• Validation of the SiB-test on subjects with mild to severe sensorineural hearing loss.
    • Correlations to pure tone thresholds
    • Correlations to other Swedish speech-in-noise tests (2, 3)
    • Three different test protocols, suitable for different purposes:
      • Fixed SNR – tests all phonemes, lower sensitivity
      • Adaptive group SNR – tests selected phonemes, high sensitivity
      • Adaptive cluster SNR – tests all phonemes within clusters of test word groups, medium sensitivity

Some areas of application

Communicative diagnosis

The results of the SiB-test will indicate which speech sounds that a person hears well and which sounds are problematic. Hence the test could be used as a tool in audiological rehabilitation in order to assess patients’ communicative strengths and weaknesses.

Hearing aid / cochlear implant benefit

The SiB-test can be used to evaluate the benefit of a hearing aid fitting or a cochlear implantation. As the test is more sensitive to smaller changes in phonetic perception than other speech tests, such result will be more reliable than existing Swedish speech audiometric tests.

Evaluation of specific signal processing

Modern hearing aids use many, very intricate, signal processing algorithms aimed at improving speech perception, such as speech enhancement and frequency lowering (15). Hard proof of the effectiveness of such algorithms may be very difficult to attain. The SiB-test is constructed to be an efficient tool to evaluate the benefit of such algorithms for the patient.

Effectiveness of auditory training

Analytic auditory training is a feasible intervention in audiological rehabilitation. However, verifying its effectiveness has been a longstanding problem, in large due to the lack of instruments sensitive enough of capturing the type of improvements that can be expected (16). Also here, it is hoped that the SiB-test can shed some light and serve as a way to determine the effects from analytic auditory training.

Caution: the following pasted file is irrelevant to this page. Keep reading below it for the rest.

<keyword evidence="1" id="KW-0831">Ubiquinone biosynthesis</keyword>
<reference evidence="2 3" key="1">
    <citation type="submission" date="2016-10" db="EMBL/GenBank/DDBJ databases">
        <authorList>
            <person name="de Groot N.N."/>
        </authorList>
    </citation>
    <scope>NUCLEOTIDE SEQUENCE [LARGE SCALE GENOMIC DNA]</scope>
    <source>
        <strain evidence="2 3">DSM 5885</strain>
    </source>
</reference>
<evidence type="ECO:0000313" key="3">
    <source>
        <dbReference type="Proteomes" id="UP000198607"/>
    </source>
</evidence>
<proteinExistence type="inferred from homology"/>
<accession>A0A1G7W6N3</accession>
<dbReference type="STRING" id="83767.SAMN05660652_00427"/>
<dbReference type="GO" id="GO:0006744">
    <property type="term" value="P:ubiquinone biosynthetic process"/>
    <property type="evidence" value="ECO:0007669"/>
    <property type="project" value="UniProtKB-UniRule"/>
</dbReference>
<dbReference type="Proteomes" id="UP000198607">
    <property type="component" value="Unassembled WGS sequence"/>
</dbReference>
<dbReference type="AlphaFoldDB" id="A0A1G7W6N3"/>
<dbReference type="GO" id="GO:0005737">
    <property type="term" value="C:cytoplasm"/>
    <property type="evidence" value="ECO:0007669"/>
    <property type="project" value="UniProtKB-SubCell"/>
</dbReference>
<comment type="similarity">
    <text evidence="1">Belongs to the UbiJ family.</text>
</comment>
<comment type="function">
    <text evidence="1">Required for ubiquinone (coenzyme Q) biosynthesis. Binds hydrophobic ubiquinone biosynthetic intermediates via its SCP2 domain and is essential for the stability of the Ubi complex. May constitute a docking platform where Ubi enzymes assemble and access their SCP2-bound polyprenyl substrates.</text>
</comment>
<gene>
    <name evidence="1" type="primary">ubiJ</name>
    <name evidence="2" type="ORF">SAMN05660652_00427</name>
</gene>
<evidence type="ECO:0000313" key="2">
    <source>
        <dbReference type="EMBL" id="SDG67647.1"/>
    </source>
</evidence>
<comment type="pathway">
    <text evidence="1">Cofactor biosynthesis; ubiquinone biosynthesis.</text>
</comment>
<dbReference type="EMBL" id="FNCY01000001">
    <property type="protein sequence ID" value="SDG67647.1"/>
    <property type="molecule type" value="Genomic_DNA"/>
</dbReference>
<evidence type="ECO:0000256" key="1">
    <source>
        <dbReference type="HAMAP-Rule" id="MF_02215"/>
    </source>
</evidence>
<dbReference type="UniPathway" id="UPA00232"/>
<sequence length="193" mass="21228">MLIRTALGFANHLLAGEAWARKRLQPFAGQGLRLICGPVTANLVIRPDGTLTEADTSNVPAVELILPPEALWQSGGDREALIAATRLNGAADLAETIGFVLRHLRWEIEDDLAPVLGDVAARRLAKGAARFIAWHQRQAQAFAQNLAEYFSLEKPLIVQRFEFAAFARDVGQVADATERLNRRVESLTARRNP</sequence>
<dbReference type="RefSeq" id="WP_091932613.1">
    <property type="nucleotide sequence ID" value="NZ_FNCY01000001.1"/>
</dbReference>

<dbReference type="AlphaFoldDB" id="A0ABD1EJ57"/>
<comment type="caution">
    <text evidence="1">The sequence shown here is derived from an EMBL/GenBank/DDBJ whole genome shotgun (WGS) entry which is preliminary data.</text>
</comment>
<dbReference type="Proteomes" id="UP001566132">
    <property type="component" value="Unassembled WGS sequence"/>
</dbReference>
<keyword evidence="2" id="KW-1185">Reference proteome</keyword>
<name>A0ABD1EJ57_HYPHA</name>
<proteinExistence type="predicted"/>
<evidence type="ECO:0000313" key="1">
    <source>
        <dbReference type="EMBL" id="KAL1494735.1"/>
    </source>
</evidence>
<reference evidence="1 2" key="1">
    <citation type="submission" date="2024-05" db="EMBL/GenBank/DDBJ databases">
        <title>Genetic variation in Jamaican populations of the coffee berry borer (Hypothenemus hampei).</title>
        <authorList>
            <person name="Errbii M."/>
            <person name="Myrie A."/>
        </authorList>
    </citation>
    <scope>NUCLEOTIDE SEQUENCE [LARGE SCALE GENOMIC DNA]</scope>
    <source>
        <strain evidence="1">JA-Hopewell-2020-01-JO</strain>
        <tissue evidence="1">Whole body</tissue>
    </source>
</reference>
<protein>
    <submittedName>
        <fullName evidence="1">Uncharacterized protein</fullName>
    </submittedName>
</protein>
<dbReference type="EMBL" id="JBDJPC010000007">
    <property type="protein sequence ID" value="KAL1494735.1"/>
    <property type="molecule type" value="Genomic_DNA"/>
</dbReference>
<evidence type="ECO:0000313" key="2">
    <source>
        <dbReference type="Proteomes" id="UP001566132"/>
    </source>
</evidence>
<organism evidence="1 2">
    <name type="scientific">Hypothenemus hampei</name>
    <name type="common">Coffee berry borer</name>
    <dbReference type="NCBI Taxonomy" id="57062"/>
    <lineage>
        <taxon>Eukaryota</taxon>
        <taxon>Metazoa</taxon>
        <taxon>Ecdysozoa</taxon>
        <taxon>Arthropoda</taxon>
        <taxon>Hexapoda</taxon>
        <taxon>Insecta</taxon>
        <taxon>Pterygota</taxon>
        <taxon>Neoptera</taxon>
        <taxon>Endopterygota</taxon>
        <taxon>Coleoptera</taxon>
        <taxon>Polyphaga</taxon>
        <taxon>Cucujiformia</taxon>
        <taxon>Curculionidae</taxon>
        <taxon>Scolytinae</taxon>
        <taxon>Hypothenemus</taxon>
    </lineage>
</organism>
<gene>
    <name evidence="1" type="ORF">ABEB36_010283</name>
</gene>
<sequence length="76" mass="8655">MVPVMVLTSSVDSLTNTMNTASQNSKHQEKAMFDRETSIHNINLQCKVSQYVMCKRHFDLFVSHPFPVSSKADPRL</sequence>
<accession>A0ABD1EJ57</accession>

References

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  2. Magnusson L. Reliable clinical determination of speech recognition scores using Swedish PB words in speech-weighted noise. Scand Audiol. 1995;24(4):217-23.
  3. Hällgren M, Larsby B, Arlinger S. A Swedish version of the Hearing In Noise Test (HINT) for measurement of speech recognition. International Journal of Audiology, 2006, Vol45(4), p227-237. 2006;45(4):227-37.
  4. Jurafsky D, Martin JH. Speech and language processing : an introduction to natural language processing, computational linguistics and speech recognition. Upper Saddle River, N.J.: Pearson Education International/Prentice Hall; 2009.
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  9. Vitevitch MS, Luce PA. Probabilistic Phonotactics and Neighborhood Activation in Spoken Word Recognition. Journal of Memory and Language. 1999;40(3):374-408.
  10. Berndt RS, Reggia JA, Mitchum CC. Empirically derived probabilities for grapheme-to-phoneme correspondences in english. Behav Res Methods Instrum Comput. 1987;19(1):1-9.
  11. Dich N. Orthographic consistency affects spoken word recognition at different grain-sizes. J Psycholinguist Res. 2014;43(2):141-8.
  12. Van Summers W, Pisoni DB, Bernacki RH, Pedlow RI, Stokes MA. Effects of noise on speech production: Acoustic and perceptual analyses. The Journal of the Acoustical Society of America. 1988;84(3):917-28.
  13. Holube I, Fredelake S, Vlaming M, Kollmeier B. Development and analysis of an International Speech Test Signal (ISTS). Int J Audiol. 2010;49(12):891-903.
  14. Dreschler WA, Verschuure H, Ludvigsen C, Westermann S. ICRA noises: artificial noise signals with speech-like spectral and temporal properties for hearing instrument assessment. International Collegium for Rehabilitative Audiology. Audiology. 2001;40(3):148-57.
  15. Dillon H. Hearing aids. 2nd ed.. ed. Sydney: Sydney : Boomerang Press : New York : Thieme; 2012.
  16. Henshaw H, Ferguson MA. Efficacy of individual computer-based auditory training for people with hearing loss: a systematic review of the evidence. PLoS One. 2013;8(5):e62836.

Relaterad personal: Erik Witte, Jonas Ekeroot, Susanne Köbler, Elin Lundin, Claes Möller